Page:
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Relationship Abuse: When Romance Goes Rogue

It’s not always easy to identify the signs of relationship abuse. Knowing what abuse can look like can help you take action to repair an unhealthy relationship.

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Life amidst the lockdown is difficult. We are facing new challenges around working from home, taking care of our children, supporting the elderly, and adapting to the new normal. Stress levels are higher than ever, and this is taking a toll on domestic and family life. Ever since the lockdown, there has been a spike in reports of domestic abuse and violence all over the world. Living together in this highly stressful environment is making relationship abuse more common.

Even if we didn’t consider the rise in domestic abuse complaints amidst the lockdown, the fact of the matter is that abuse in romantic relationships is a more pervasive and frequently occurring reality than we would like to believe. Most of us tend to think of abuse in terms of physical violence, and expect to see clear, visible signs of the same – a bruised hand or a cut on the cheek, maybe. However, in addition to that, abuse can be psychological or emotional as well, scarring the individual in ways that might not necessarily be conspicuous to others. 

Another misconception that most of us harbour is that the abuse is always committed by men against women. The truth is far from it – psychological and physical abuse is often meted out to men as well – and can exist in homosexual relationships too. Yet, the frequency and, in most cases, the intensity of abuse is much more when the victims are women than men.

What Abuse Entails

The American Medical Association (1992) has expounded on the differing forms in which physical and psychological abuse can be manifested.

Physical abuse meted out by one’s partner can manifest in relatively mild forms such as pushing, shoving, and throwing things at the victim. It could take more severe and violent forms as well, such as punching, kicking, biting, choking, burning, and injury with weapons. Even forcing a partner to engage in sexual activities against his or her will is abusive behaviour.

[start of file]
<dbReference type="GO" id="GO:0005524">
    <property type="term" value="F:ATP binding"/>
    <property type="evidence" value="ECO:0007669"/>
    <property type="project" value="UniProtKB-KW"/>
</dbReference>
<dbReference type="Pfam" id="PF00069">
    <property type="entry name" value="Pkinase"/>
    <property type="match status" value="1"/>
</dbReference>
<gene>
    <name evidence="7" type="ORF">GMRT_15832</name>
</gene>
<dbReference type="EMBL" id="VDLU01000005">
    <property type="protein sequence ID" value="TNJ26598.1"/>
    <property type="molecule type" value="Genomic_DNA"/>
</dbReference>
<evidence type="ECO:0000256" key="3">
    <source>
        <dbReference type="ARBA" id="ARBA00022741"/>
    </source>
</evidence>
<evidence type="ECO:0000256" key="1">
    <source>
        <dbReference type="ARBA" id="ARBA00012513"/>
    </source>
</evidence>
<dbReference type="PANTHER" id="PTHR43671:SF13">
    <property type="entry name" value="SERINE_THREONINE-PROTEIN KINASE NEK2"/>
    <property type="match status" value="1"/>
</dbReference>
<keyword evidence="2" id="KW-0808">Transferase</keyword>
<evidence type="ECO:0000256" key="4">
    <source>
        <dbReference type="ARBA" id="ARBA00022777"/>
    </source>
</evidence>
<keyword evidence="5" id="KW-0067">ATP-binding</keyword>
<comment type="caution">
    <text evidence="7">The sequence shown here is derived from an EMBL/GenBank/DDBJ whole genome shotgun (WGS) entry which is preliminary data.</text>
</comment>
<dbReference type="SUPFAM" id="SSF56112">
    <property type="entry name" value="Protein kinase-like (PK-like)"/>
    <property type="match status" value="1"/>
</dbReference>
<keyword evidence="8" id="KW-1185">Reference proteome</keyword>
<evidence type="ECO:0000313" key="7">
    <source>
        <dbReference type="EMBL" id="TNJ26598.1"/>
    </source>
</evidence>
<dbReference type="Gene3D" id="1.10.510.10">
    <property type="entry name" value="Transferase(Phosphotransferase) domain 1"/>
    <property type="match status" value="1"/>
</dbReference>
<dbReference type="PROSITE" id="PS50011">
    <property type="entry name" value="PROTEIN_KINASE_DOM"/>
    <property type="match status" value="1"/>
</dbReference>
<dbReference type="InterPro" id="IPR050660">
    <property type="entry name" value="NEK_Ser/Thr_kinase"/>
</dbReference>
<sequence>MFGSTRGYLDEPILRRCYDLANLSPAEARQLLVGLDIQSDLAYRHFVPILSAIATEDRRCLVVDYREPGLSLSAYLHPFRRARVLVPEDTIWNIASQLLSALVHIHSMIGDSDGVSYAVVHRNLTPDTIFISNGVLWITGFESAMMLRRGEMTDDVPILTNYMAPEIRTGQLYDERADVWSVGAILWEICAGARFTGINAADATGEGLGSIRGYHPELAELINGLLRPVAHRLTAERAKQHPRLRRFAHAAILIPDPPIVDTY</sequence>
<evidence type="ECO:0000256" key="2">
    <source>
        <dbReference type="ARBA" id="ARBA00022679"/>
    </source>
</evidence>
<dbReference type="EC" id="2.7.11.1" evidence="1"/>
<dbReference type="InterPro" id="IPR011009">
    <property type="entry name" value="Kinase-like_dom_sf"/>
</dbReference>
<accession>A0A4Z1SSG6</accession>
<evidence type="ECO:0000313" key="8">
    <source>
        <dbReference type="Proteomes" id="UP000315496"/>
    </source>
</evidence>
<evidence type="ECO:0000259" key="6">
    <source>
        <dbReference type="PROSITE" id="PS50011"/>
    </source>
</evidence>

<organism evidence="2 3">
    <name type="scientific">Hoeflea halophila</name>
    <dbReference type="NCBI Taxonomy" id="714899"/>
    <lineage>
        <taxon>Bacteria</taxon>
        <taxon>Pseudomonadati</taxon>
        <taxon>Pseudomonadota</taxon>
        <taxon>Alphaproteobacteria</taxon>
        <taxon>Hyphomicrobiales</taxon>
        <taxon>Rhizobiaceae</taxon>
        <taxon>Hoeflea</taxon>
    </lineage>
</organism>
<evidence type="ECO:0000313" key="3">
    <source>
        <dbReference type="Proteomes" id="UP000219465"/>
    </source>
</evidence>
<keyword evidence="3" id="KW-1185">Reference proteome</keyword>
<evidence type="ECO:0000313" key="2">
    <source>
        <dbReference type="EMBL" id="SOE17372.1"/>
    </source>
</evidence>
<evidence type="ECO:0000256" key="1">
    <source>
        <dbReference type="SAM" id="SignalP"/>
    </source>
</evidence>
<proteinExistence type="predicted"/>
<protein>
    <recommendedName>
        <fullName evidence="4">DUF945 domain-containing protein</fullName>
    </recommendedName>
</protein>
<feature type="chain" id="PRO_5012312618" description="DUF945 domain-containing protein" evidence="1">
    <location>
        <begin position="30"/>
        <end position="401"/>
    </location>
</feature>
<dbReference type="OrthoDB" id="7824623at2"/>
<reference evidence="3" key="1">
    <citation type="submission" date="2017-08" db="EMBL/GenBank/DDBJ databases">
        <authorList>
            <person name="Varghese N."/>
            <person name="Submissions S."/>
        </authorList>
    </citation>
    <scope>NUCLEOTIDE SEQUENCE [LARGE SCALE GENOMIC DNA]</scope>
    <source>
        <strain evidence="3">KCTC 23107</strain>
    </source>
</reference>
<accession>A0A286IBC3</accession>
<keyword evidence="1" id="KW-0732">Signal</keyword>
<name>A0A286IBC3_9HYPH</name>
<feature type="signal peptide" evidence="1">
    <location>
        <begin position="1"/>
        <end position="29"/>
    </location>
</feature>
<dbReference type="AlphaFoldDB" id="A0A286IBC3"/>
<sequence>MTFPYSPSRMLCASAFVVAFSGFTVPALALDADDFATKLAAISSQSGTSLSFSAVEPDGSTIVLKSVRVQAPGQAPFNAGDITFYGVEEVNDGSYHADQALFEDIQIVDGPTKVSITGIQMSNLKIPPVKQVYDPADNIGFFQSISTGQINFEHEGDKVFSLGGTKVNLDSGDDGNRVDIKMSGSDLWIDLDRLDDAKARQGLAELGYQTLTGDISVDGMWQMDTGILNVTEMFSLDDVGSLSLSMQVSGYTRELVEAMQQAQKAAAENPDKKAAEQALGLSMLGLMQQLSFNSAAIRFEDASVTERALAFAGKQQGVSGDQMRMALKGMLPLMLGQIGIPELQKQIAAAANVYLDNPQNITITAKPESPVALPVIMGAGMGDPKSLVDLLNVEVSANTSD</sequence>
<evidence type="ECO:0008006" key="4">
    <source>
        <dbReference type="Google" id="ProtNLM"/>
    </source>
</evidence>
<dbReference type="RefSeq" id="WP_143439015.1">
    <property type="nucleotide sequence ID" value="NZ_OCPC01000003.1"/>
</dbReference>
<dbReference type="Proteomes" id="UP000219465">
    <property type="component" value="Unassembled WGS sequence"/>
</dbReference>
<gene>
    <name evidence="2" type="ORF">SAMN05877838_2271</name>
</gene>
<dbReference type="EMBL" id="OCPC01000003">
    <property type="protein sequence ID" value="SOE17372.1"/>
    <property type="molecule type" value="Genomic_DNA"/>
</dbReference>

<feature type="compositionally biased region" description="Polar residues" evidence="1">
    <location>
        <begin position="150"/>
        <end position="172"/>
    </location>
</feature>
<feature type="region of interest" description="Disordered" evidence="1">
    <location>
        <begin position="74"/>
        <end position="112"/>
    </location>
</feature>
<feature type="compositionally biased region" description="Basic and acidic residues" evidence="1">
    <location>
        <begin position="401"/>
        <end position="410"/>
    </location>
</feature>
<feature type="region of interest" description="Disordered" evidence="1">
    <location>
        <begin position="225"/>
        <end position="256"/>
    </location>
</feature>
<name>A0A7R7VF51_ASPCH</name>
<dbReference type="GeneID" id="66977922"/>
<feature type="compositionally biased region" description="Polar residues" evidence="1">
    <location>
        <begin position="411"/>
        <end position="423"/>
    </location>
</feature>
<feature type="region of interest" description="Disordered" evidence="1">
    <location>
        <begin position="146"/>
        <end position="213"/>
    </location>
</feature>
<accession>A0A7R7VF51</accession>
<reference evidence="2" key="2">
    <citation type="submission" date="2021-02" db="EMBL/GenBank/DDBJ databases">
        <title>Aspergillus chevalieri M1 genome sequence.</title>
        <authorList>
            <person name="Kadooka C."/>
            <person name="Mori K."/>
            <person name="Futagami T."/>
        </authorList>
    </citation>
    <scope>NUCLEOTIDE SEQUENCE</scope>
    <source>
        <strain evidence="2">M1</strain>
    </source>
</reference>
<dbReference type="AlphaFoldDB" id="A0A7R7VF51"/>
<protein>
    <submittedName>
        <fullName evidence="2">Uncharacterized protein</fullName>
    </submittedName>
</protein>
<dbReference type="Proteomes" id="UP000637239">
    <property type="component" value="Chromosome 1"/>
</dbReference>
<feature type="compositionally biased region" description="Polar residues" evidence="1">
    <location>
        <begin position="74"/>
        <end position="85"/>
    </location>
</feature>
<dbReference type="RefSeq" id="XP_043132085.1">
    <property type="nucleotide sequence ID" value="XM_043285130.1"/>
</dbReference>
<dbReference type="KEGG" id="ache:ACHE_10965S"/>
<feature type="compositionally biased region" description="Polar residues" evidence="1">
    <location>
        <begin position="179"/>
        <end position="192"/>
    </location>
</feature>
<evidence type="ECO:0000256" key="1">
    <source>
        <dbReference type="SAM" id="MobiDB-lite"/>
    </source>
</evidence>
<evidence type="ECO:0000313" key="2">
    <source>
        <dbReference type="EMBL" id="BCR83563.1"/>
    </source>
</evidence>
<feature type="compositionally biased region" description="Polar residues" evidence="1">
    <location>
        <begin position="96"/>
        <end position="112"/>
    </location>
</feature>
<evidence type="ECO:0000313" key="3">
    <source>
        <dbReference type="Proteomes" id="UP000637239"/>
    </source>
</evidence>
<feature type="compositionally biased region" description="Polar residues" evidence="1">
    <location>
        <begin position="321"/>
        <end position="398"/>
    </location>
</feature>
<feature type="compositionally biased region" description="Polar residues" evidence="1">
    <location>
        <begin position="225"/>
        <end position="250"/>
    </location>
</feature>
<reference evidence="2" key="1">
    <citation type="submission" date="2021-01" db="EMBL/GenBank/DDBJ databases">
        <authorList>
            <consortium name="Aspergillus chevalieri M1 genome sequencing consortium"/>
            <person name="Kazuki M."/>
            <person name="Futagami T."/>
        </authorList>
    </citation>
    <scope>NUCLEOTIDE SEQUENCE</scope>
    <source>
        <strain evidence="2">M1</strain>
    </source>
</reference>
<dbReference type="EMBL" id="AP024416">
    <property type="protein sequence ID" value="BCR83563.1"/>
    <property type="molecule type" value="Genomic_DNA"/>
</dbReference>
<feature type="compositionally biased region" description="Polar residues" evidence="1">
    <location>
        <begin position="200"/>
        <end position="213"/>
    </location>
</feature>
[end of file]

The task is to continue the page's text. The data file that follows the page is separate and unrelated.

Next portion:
The more unobtrusive psychological abuse takes the form of public or private humiliation, intimidation, intense criticising, belittling, and name-calling, to name a few. Threatening to physically harm or abandon the partner, policing the partner’s movements in order to keep a check on them, and socially isolating them by being excessively jealous also falls under this category.

A rather insidious form that psychological abuse can take is referred to, in popular-media, as gas-lighting. Gas-lighting involves psychologically manipulating someone by questioning or rubbishing their feelings, memory and perception to the extent that the person begins to doubt themselves. In an abusive relationship, the gas-lighter/abuser may attempt to put forward a view of reality (“You’re overthinking this!”) different from the one that the victim has. This eventually erodes the victim’s self-trust (“Am I overthinking this?”). The manipulation aims to undermine the gas-lightee’s sense of self until he/she believes that they are wrong and the gas-lighter is right. The victim ends up believing that the gas-lighter is the only one who is willing to accept him/her despite the victim’s ‘faulty’ understanding of things.